DEBUT OF THE MONTH: BRIEF ENCOUNTER's Joseph Alessi & Annette McLaughlin
Each month, Broadway World is shining the spotlight on a stage actor making their Broadway debut as part of our "Debut of the Month" series.
Entertainment Reporter Nick Orlando spoke to Alessi and McLaughlin about their interest in this piece and their journey to Broadway.
Congratulations on your Broadway debut and the rave reviews!
Joseph Alessi: Thank you. It still hasn't sunk in yet. I am in the wig room right now getting my hair cut. I am getting shaved.
Annette McLaughlin: Thank you so much.
Joe, you have been involved with the production for most of its evolution. Has much changed?
JA: I wasn't there from the start, but I came in about a year later. Emma Rice, our director, gave us the freehand. She didn't want us to copy what others have done. She wanted us to bring something new to the piece.
What interested you in this piece?
AM: I first saw this piece while in previews in London and did not know much about it. It blew me away. I wanted to work with that director. I met her not long after and then I was offered the gig. I was so excited. It is such a wonderful show. I am so proud to be in it.
What stands out for you about this play?
AM: The theatrical-ness of it. It is about all different kinds of love and passion.
How does the stage version differ from the movie?
JA: It's a reinterpretation. Kneehigh incorporated a lot of music and physicality. If you took the film and put it on stage, it would be a very long and dry evening. We bring the essence of the story onstage. We are not mocking it. We have much respect for the piece. It is Noël Coward's words and songs and we re-imagined that story.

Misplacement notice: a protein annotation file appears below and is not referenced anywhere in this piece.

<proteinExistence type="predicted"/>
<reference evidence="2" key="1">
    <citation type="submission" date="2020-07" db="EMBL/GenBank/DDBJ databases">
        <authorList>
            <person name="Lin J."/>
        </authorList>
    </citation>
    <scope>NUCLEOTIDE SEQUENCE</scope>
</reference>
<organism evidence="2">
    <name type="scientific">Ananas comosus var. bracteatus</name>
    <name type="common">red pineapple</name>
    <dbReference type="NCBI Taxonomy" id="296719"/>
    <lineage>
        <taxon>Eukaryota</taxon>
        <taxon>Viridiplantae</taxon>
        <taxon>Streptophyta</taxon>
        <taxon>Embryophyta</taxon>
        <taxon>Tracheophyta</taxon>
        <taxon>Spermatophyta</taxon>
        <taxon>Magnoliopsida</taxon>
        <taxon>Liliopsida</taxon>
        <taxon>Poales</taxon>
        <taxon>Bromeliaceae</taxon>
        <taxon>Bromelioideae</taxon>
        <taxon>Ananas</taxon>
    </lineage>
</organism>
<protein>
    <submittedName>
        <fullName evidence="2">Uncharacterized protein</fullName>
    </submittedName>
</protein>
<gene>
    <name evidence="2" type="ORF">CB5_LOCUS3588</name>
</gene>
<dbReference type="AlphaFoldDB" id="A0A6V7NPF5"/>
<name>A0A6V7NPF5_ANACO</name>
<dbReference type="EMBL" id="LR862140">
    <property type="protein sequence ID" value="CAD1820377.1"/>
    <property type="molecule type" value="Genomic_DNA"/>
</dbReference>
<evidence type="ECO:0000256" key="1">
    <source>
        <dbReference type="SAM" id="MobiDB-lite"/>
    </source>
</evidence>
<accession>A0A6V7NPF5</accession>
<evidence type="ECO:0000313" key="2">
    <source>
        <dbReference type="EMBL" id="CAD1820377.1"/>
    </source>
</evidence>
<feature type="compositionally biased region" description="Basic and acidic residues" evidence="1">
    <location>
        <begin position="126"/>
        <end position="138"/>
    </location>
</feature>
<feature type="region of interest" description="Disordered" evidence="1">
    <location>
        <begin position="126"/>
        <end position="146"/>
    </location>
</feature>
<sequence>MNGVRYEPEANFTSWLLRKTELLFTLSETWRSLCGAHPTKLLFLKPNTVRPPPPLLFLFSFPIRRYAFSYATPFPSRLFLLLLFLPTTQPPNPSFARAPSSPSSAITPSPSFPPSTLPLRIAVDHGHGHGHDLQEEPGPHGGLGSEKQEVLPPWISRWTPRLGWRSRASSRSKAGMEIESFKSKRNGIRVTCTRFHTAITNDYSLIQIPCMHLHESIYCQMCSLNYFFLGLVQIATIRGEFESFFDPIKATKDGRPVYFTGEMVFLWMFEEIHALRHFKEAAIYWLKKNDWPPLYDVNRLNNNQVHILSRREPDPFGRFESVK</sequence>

AM: It is such a classic movie. You have Noël Coward's music throughout, which adds to the story. The audience gets the experience right from the beginning.
Tell us about your characters.
JA: I play three very different characters. Albert is a really lovely, nice, innocent man; Fred is more studious and quiet. He is an equally good man. Stephen Lynn, is a repressed homosexual. As an actor, it is wonderful to play three different parts.
AM: Myrtle is great fun. She is a proud working woman. She has a cat and mouse relationship with Albert.
What was your first acting gig?
JA: My first acting gig was with the Cleveland Theatre Company. It was in 1990, when I first graduated. I have been working ever since. I thank my lucky stars everyday. My parents were supportive in the end. They didn't think acting was a career; their mentality was you go to work, save money, get married, and buy a house. It has been 20 years since I left college and I have not looked back.
AM: I had a role in Crazy for You. I did it for a year and couldn't believe I was doing it. I wasalongside Gavin Lee. This is back in, I think, 1994. We took a week off and came to New York and Gavin and I saw eight shows in one week.
What would you recommend for an aspiring actor trying to make it in the theatre?
AM: Be curious and try to find out as much about the business as you possibly can. I learned so much from my first job and I am always trying to learn more - by meeting people, taking classes, etc.... Find out as much about your craft and work on your craft. Determination!
Is this what you envisioned it would be like being on Broadway?
JA: I never really envisioned it. I tried to get through each day. This is like the cherry on the cake. I have done small, little plays in England and wound up on the West End. Everyone has been so friendly in New York. The generosity that has been extended to us is great. It is a real privilege to be here.